**Previous:** Pressure Coefficient **Up:** Turbulence Modeling Introduction **Next:** Turbulence Modeling Scheme

This is an automatically generated documentation by LaTeX2HTML utility. In case of any issue, please, contact us at **info@cfdsupport.com**.

## How to model turbulence?

Turbulence modeling is extremely complicated task. The solution still arises from conservation laws. Governing equations are system of Navier-Stokes equations. The solution is always only some approximation. For description of turbulent flow, especially in technical applications, just the mean parameters of the fluid flow might be important.

There are two main approaches to numerical solution of governing equations. Either the mean fluid flow values are followed using an averaging approach – *RANS*. Or, the instantaneous fluid flow values are followed using direct approach – *DNS*, *LES*, *DES*.

In practice within real cases the most of solutions are based on *Reynolds Averaged Navier-Stokes equations* – RANS. RANS is based on decomposition^{23.3} of instantaneous values of variables into mean part and fluctuation part. Then the governing system called *Reynolds Averaged Navier-Stokes equations* (RANS) is solved for the mean values only and is completed by the turbulence model. Practically all the fluid flow is modeled (mean values) everywhere, no matter of time size or turbulent eddies scales.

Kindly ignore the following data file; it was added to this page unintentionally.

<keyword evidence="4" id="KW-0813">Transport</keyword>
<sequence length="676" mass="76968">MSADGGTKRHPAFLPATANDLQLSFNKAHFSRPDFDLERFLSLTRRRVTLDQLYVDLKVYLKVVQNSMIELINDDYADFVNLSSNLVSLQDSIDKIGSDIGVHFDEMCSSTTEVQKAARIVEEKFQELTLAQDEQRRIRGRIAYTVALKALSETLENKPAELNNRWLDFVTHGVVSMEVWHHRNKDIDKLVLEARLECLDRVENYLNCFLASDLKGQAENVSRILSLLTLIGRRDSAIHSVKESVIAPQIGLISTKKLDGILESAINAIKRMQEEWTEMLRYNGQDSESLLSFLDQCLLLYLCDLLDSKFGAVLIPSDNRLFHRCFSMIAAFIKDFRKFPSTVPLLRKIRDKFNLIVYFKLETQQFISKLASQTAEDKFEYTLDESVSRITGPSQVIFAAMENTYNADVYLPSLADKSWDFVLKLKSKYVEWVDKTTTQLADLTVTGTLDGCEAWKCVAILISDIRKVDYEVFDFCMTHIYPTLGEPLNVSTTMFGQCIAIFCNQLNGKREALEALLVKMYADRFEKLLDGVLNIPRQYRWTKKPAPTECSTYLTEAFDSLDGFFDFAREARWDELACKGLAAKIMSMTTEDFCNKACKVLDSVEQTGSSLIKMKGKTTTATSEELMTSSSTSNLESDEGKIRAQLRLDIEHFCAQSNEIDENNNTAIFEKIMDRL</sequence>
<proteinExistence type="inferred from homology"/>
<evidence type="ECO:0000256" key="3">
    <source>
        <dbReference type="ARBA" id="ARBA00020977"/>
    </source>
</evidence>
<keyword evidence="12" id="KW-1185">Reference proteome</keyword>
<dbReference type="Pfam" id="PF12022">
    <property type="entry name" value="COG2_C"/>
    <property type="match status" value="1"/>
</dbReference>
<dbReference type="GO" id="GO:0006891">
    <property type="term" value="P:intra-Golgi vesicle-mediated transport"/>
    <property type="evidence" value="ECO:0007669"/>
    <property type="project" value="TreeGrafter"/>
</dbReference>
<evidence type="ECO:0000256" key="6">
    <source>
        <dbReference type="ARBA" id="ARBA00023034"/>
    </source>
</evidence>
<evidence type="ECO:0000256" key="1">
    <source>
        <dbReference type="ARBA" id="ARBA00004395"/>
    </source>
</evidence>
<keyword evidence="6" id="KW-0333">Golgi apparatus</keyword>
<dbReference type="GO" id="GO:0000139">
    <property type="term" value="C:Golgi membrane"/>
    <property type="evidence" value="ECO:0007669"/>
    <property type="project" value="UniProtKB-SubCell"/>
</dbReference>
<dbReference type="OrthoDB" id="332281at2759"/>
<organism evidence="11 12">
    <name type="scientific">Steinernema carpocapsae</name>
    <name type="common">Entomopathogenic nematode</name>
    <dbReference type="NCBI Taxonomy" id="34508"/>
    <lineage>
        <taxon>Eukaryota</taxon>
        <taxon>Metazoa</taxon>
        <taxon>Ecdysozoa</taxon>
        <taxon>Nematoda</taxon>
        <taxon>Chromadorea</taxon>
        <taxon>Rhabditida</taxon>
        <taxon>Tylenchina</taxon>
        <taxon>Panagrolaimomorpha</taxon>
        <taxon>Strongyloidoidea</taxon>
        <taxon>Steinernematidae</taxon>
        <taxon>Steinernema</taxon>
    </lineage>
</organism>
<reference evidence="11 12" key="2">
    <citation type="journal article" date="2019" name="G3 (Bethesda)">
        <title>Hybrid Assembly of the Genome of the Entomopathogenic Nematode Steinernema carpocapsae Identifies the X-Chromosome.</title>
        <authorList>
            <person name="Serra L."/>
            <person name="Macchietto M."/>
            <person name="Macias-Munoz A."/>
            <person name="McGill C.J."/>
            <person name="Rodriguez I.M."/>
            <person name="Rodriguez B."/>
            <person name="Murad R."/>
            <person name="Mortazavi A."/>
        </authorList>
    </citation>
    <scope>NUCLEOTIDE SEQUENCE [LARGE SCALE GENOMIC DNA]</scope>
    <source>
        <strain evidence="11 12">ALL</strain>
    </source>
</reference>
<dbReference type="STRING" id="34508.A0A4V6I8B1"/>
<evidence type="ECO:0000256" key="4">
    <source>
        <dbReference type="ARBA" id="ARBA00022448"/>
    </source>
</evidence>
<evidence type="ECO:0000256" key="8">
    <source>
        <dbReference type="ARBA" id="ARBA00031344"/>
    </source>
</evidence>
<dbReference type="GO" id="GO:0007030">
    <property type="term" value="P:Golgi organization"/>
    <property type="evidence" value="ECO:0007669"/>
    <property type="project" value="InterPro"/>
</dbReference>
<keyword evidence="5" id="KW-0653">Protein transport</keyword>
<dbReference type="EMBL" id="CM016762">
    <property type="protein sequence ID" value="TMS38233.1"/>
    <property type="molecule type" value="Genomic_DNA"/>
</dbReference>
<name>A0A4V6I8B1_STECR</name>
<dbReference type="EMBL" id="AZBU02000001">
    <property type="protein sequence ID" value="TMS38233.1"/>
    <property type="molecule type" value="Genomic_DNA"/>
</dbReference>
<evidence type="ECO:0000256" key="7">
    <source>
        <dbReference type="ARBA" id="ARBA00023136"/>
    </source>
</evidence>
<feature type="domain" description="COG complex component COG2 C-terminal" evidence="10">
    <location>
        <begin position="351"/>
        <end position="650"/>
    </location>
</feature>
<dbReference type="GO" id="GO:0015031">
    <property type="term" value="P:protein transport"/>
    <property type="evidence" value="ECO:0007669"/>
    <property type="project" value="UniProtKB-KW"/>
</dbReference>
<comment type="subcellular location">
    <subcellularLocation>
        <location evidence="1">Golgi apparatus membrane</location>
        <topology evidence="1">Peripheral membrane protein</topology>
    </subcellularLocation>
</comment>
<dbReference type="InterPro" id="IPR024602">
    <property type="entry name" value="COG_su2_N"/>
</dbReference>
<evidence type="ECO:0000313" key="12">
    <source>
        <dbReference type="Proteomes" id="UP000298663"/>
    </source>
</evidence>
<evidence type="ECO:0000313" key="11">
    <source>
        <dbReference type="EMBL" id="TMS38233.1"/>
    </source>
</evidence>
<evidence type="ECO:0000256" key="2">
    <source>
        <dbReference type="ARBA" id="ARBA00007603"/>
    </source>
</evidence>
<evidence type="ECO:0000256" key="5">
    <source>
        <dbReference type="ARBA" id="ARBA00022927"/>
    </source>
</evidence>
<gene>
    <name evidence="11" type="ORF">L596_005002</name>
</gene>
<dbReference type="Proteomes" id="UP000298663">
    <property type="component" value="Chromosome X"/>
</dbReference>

The direct approach directly simulates all the instantaneous quantities and all the turbulence eddies scales in every time: *Direct Numerical Simulation* – (DNS). DNS requires very very fine mesh, especially near the walls. The number of vertices needed is proportional to , so the requirements quickly increase with increasing of Reynolds number. Currently^{23.4} DNS can be realized just on special high efficient computers only and nothing signalizes dramatic changes to come in near ^{23.5} future.

The compromise between DNS and RANS is *Large Eddy Simulation* (LES), or *Detached Eddy Simulation* (DES). Here the filter of eddies is applied. The large scale eddies are simulated directly but the small scale eddies are modeled applying the sub-grid model, typically some simple algebraic mixing-length model.

NOTE: The turbulence modeling approach always depends on how much detailed information (in space and time) is needed to meet the goals.

**Previous:** Pressure Coefficient **Up:** Turbulence Modeling Introduction **Next:** Turbulence Modeling Scheme